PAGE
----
Pittsburgh, PA bridge collapse caused by years of neglect, oversight failures

  • The collapse of Pittsburgh’s Forbes Avenue Bridge was caused by inadequate maintenance and repairs by the city, federal investigators said.
  • The collapse occurred on January 28, 2022, and involved one bus and four passenger cars.
  • The City of Pittsburgh allegedly failed to follow maintenance recommendations for more than 15 years leading up to its collapse.

The city of Pittsburgh failed to properly maintain and repair the bridge and failed to act on inspection reports, leading to the bridge’s steel legs corroding and collapsing into a ravine, federal investigators announced Wednesday.

On January 28, 2022, the city-owned Forbes Avenue Bridge collapsed, plunging a bus and four cars approximately 100 feet into Fern Hollow Creek. Another vehicle came off the abutment of the East Bridge and landed on its roof. There were injuries, but no deaths.

After investigators released their findings, three members of the National Transportation Safety Board agreed that one of the possible causes of the collapse was inadequate inspections and insufficient oversight.

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NTSB Chair Jennifer L. Homendy said the incident was a wake-up call, saying, “The Fern Hollow Bridge collapse should never have happened.”

A vehicle is seen among the rubble of the Fern Hollow Bridge in Pittsburgh, which collapsed on January 28, 2022. The city of Pittsburgh did not properly maintain and repair the bridge and did not act on inspection reports, which led to corrosion of the structure’s steel. Federal investigators said Wednesday that his leg was severed and he collapsed into a ravine. (AP Photo/Jean J. Pasker, File)

Homendy cited widespread corrosion of unpainted weathering steel and “repeated failures” to address damage to the bridge that had been known for years. In some areas, the steel had deteriorated, leaving visible holes in the structure.

“The City of Pittsburgh was responsible for the inspection and maintenance of the Fern Hollow Bridge,” said Dan Walsh, NTSB senior structural engineer. “Similar maintenance and repair recommendations had been in inspection reports for more than 15 years leading up to the collapse. However, the city did not act on them, allowing corrosion to progress to the point of failure. ”

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Pittsburgh Mayor Ed Gainey’s office noted that the government does not dispute the NTSB’s findings and that the bridge inspection was conducted by a consultant. The city created a new Bridge Maintenance Division and increased funding for bridge maintenance and repairs by 300%.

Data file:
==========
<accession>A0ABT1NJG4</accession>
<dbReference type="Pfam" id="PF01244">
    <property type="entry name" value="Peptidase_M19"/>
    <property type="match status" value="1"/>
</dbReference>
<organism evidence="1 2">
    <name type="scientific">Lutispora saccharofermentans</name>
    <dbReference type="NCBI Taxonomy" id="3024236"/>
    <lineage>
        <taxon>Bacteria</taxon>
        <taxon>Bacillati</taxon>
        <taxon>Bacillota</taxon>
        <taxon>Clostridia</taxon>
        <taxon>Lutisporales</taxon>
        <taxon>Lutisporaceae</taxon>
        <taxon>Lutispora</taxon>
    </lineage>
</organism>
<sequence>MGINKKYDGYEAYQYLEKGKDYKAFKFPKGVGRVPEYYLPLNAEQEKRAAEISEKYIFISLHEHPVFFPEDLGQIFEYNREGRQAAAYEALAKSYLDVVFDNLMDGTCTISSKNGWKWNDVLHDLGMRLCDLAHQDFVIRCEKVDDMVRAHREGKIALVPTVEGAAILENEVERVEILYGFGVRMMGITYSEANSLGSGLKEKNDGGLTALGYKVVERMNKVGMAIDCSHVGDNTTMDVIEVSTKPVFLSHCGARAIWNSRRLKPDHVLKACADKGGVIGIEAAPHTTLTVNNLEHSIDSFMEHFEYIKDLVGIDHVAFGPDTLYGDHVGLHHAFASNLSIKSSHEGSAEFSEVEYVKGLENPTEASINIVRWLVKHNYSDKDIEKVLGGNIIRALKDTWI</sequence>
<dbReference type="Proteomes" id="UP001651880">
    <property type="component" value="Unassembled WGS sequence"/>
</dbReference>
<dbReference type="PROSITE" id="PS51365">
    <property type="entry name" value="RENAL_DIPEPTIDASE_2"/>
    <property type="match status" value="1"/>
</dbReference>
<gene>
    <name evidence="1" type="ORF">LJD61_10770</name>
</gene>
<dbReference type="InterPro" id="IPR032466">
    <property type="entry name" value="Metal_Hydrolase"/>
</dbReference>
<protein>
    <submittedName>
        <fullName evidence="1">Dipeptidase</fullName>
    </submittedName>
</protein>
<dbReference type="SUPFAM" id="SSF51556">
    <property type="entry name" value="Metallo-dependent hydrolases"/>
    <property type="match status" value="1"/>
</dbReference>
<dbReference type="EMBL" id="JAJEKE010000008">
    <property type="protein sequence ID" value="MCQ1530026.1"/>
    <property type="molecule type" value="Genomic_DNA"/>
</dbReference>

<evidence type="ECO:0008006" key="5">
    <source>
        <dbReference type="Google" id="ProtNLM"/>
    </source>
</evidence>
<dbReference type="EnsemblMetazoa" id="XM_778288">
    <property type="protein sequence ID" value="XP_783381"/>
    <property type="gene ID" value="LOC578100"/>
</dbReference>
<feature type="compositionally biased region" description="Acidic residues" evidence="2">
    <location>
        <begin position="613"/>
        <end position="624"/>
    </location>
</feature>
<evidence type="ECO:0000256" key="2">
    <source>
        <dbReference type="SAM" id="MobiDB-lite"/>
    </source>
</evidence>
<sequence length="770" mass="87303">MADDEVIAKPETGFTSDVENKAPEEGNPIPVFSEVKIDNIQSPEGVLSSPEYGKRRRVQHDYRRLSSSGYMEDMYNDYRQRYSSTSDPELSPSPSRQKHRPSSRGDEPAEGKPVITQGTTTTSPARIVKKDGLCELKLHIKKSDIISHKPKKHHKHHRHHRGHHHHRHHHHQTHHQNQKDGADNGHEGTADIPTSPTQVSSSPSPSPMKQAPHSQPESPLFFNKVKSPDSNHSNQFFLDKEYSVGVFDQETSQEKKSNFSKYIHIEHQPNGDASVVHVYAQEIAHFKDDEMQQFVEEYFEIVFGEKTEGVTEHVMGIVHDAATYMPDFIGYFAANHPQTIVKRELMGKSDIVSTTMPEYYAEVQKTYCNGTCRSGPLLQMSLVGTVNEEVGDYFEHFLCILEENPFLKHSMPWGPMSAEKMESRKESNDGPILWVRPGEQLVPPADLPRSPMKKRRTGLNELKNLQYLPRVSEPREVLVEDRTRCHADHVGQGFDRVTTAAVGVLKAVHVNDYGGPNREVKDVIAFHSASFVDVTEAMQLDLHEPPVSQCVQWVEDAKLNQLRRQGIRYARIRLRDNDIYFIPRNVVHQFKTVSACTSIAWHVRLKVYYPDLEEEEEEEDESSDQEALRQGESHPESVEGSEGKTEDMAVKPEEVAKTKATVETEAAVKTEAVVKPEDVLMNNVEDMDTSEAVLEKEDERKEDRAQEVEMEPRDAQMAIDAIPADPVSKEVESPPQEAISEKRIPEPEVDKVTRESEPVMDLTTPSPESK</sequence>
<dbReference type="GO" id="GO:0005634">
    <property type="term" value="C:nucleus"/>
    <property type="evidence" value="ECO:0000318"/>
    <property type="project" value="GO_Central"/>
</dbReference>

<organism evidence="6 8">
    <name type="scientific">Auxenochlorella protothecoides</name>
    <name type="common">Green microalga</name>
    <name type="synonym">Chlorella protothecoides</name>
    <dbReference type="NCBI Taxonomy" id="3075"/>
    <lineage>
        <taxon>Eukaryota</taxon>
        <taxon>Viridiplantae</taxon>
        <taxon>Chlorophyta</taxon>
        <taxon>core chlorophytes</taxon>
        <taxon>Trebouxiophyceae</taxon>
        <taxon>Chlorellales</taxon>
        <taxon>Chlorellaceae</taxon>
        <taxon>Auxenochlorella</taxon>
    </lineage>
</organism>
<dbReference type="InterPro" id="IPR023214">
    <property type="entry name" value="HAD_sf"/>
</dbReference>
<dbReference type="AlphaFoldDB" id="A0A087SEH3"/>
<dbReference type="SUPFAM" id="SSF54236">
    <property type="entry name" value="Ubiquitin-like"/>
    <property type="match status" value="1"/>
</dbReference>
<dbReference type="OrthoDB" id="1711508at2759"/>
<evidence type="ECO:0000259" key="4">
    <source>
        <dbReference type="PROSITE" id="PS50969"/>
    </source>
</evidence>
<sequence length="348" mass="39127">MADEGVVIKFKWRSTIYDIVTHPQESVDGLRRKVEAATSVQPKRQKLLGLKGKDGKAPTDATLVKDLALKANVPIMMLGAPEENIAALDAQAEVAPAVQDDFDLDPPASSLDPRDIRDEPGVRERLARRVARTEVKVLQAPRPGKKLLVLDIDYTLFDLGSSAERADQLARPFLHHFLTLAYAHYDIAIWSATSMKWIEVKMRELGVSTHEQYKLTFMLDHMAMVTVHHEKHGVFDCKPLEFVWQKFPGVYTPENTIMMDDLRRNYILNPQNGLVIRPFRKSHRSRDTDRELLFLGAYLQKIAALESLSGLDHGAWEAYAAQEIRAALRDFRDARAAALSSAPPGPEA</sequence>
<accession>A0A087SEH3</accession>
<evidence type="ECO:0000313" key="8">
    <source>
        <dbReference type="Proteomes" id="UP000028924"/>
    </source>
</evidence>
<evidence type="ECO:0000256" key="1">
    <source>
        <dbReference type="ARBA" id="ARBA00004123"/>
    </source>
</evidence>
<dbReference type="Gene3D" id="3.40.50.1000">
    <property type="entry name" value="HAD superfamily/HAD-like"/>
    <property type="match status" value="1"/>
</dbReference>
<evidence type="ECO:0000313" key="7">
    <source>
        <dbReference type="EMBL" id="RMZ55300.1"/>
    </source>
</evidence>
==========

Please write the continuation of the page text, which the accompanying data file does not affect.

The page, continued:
Maria Montaño, communications director for the city of Pittsburgh, said in an email that the city has since reviewed inspection reports for all city-owned bridges and is “working diligently to address all of the important issues identified in the report.” We are working on it,” he said. She said most of the “high priority” issues have been resolved or are in progress, and the city has reviewed all “destruction critical” components of the bridge to ensure they are draining properly. said.

A bridge collapse hours before President Joe Biden arrives in Pittsburgh to promote infrastructure spending, injuring four people, two seriously.

Steve Barth, an attorney representing bus driver Darryl Luciani in a lawsuit against the city and bridge engineers, said the NTSB’s findings support the conclusions of his experts.

Mr Barth said there were “failures at multiple levels, from the collection of data, the recording of that data, the implementation of the recommendations and the subsequent oversight”.

Barth said there are at least six lawsuits related to the bridge collapse. Luciani required shoulder surgery, suffered back and neck injuries and suffers from post-traumatic stress disorder, Barth said. Luciani’s lawyer said the accident resulted in Luciani being forced to take a long period of time off work under workers’ compensation.

Montaño declined to comment on pending litigation.

The announcement expands on findings the NTSB released last May, in which investigators found drainage problems led to deterioration of the structure’s legs, and debris, dirt and leaves were not removed. Stated.

The old bridge was about 50 years old when it collapsed and was under the posted weight limit of 26 tons (24,000 kilograms). Since 2014, the Pennsylvania Department of Transportation has required annual inspections. Investigators said more accurate testing would have reduced the weight limit. It may have increased to about 6,000 pounds and required closure.

An animation of the collapse was played on the bulletin board, along with a video from a bus operated by the Allegheny County Port Authority, now known as Pittsburgh Regional Transit. It showed the harrowing moment when the bridge began to fail and then fell.

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NTSB senior accident investigator Dennis Collins said the failure began when a steel tie plate on the bridge’s southwest leg failed due to corrosion and structural loss. The city also said the city made improper load calculations, in part because pavement records did not show the asphalt was twice as thick as inspectors believed.

Collins said the city’s bridge inspection program had not identified all of the critical “failure hazards” of the structures that required close monitoring.

Steel cables were added to strengthen the bridge in 2009, but it was intended as a temporary solution and no long-term fix was completed.

The new bridge, located 5 miles (8 kilometers) east of downtown Pittsburgh, will open in December 2022.



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